Case 137
Rule 63.4(b), Hearings: Conflict of Interest 
 When deciding if a conflict of interest is significant, the protest committee should take into account the degree of conflict, the level of the event and the overall perception of fairness. 

After a declaration of a conflict of interest by a protest committee member, one of the parties does not consent to the person remaining as a member of the protest committee.

How should the protest committee decide if the conflict is significant or not, as required by rule 63.4?

The member concerned should not be present during this decision process. Rule 63.4(c) requires the other members of the protest committee to consider the degree of conflict. For example, a parent/child relationship will almost certainly create a high degree of conflict, while more distant relationships will generally create diminishing degrees of conflict as the distance increases. Similarly, an employer/employee relationship could create a high degree of conflict.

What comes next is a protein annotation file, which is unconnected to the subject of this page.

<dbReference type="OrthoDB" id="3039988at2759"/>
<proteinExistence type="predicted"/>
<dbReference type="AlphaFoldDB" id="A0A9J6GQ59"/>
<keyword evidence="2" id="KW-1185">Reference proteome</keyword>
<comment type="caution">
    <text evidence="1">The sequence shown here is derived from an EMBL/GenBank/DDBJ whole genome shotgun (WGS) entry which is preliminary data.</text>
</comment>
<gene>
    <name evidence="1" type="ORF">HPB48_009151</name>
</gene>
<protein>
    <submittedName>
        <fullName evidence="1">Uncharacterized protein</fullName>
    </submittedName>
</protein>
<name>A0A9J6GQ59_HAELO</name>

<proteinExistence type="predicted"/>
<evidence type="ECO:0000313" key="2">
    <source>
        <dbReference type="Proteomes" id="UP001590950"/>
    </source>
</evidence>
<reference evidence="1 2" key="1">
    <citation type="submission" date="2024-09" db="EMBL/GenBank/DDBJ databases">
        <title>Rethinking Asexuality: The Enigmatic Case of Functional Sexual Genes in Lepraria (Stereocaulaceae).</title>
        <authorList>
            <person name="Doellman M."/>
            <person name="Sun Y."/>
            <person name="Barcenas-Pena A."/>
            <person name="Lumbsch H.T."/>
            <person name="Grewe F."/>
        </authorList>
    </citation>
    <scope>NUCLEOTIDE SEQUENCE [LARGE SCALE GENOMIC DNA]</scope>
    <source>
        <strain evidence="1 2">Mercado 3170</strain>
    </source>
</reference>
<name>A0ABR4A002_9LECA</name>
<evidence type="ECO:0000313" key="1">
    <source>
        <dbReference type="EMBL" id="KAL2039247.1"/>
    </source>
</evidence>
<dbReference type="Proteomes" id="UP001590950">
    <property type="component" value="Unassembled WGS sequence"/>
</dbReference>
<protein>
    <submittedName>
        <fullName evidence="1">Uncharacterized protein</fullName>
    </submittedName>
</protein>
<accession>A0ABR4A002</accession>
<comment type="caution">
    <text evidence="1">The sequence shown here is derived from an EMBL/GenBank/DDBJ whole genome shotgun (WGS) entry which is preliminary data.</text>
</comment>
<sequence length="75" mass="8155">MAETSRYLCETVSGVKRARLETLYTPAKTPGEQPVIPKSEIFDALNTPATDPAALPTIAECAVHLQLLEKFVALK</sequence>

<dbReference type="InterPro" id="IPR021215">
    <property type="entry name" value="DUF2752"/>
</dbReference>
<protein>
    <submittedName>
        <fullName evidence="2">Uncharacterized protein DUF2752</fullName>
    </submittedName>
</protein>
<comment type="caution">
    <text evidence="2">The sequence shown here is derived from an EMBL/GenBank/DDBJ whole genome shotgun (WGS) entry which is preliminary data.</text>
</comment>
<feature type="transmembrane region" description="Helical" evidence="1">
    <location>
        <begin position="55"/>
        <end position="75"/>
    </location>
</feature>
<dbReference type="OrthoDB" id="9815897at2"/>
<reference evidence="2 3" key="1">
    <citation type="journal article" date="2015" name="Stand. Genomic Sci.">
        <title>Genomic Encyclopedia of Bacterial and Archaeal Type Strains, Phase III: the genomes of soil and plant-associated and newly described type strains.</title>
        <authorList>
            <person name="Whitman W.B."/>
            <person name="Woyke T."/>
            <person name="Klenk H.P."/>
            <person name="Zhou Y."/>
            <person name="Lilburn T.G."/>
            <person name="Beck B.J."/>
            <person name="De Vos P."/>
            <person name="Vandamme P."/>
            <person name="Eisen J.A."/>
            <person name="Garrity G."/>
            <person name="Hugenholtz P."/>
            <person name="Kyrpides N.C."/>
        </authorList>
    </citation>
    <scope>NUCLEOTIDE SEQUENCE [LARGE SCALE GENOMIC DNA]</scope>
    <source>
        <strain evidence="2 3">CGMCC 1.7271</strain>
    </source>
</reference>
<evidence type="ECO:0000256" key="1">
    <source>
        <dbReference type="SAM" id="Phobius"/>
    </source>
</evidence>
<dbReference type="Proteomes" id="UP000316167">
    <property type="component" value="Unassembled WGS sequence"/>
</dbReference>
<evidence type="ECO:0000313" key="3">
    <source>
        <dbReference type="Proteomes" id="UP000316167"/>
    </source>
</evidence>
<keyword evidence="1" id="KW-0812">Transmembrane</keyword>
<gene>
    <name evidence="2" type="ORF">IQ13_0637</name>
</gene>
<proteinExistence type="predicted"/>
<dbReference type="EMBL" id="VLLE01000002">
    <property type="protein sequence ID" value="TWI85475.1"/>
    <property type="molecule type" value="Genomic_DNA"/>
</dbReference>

Rule 63.4(c) also requires the level of the event to be considered. At some levels of event it is not practical to find suitable protest committee members who have no conflict of interest, yet the event still needs the service of a protest committee. It may be possible to balance the conflict between two or more protest committee members. 

The protest committee should also consider if the perception of fairness is best served by having more members on the protest committee or by not including a person with a conflict. The protest committee may also take into account the strength of feeling of the parties and if their concerns are shared or confined to one party.

World Sailing 2016 
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